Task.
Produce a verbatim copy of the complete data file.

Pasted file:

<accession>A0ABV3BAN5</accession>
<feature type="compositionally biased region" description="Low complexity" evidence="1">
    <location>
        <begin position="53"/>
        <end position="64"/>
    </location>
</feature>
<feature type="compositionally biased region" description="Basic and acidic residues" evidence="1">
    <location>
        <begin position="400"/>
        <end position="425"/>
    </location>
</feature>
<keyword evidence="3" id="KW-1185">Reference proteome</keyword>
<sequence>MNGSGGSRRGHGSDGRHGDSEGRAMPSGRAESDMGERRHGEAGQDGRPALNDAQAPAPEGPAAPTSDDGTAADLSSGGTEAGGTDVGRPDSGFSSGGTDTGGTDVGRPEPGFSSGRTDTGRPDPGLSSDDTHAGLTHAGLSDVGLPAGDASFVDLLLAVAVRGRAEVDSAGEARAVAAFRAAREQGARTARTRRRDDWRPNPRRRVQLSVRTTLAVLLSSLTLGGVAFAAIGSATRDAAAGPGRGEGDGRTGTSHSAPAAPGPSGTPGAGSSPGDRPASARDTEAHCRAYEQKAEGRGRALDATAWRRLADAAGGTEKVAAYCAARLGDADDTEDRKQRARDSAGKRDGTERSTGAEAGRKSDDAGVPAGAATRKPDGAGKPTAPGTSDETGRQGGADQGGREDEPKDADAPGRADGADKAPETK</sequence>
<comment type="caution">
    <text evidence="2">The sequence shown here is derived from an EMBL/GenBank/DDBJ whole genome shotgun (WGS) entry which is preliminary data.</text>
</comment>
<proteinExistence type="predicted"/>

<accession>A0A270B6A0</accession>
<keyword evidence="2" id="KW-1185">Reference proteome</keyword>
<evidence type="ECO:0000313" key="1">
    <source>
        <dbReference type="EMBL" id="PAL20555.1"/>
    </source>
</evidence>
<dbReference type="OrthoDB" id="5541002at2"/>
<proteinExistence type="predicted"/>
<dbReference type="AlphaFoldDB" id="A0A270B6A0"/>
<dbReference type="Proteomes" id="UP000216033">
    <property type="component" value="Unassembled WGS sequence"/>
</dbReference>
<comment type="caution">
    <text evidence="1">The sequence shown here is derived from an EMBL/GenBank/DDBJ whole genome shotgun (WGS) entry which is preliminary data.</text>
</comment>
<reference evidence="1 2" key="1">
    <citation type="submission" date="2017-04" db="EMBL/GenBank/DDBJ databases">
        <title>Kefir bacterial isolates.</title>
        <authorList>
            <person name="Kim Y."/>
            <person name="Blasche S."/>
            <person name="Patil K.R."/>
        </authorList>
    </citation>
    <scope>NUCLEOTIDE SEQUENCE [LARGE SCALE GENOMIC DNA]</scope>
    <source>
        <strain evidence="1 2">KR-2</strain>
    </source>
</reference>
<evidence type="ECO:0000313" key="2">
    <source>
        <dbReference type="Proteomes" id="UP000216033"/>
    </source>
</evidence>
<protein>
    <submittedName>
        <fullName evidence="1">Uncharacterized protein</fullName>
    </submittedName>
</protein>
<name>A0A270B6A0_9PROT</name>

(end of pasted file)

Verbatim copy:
<accession>A0ABV3BAN5</accession>
<feature type="compositionally biased region" description="Low complexity" evidence="1">
    <location>
        <begin position="53"/>
        <end position="64"/>
    </location>
</feature>
<feature type="compositionally biased region" description="Basic and acidic residues" evidence="1">
    <location>
        <begin position="400"/>
        <end position="425"/>
    </location>
</feature>
<keyword evidence="3" id="KW-1185">Reference proteome</keyword>
<sequence>MNGSGGSRRGHGSDGRHGDSEGRAMPSGRAESDMGERRHGEAGQDGRPALNDAQAPAPEGPAAPTSDDGTAADLSSGGTEAGGTDVGRPDSGFSSGGTDTGGTDVGRPEPGFSSGRTDTGRPDPGLSSDDTHAGLTHAGLSDVGLPAGDASFVDLLLAVAVRGRAEVDSAGEARAVAAFRAAREQGARTARTRRRDDWRPNPRRRVQLSVRTTLAVLLSSLTLGGVAFAAIGSATRDAAAGPGRGEGDGRTGTSHSAPAAPGPSGTPGAGSSPGDRPASARDTEAHCRAYEQKAEGRGRALDATAWRRLADAAGGTEKVAAYCAARLGDADDTEDRKQRARDSAGKRDGTERSTGAEAGRKSDDAGVPAGAATRKPDGAGKPTAPGTSDETGRQGGADQGGREDEPKDADAPGRADGADKAPETK</sequence>
<comment type="caution">
    <text evidence="2">The sequence shown here is derived from an EMBL/GenBank/DDBJ whole genome shotgun (WGS) entry which is preliminary data.</text>
</comment>
<proteinExistence type="predicted"/>

<accession>A0A270B6A0</accession>
<keyword evidence="2" id="KW-1185">Reference proteome</keyword>
<evidence type="ECO:0000313" key="1">
    <source>
        <dbReference type="EMBL" id="PAL20555.1"/>
    </source>
</evidence>
<dbReference type="OrthoDB" id="5541002at2"/>
<proteinExistence type="predicted"/>
<dbReference type="AlphaFoldDB" id="A0A270B6A0"/>
<dbReference type="Proteomes" id="UP000216033">
    <property type="component" value="Unassembled WGS sequence"/>
</dbReference>
<comment type="caution">
    <text evidence="1">The sequence shown here is derived from an EMBL/GenBank/DDBJ whole genome shotgun (WGS) entry which is preliminary data.</text>
</comment>
<reference evidence="1 2" key="1">
    <citation type="submission" date="2017-04" db="EMBL/GenBank/DDBJ databases">
        <title>Kefir bacterial isolates.</title>
        <authorList>
            <person name="Kim Y."/>
            <person name="Blasche S."/>
            <person name="Patil K.R."/>
        </authorList>
    </citation>
    <scope>NUCLEOTIDE SEQUENCE [LARGE SCALE GENOMIC DNA]</scope>
    <source>
        <strain evidence="1 2">KR-2</strain>
    </source>
</reference>
<evidence type="ECO:0000313" key="2">
    <source>
        <dbReference type="Proteomes" id="UP000216033"/>
    </source>
</evidence>
<protein>
    <submittedName>
        <fullName evidence="1">Uncharacterized protein</fullName>
    </submittedName>
</protein>
<name>A0A270B6A0_9PROT</name>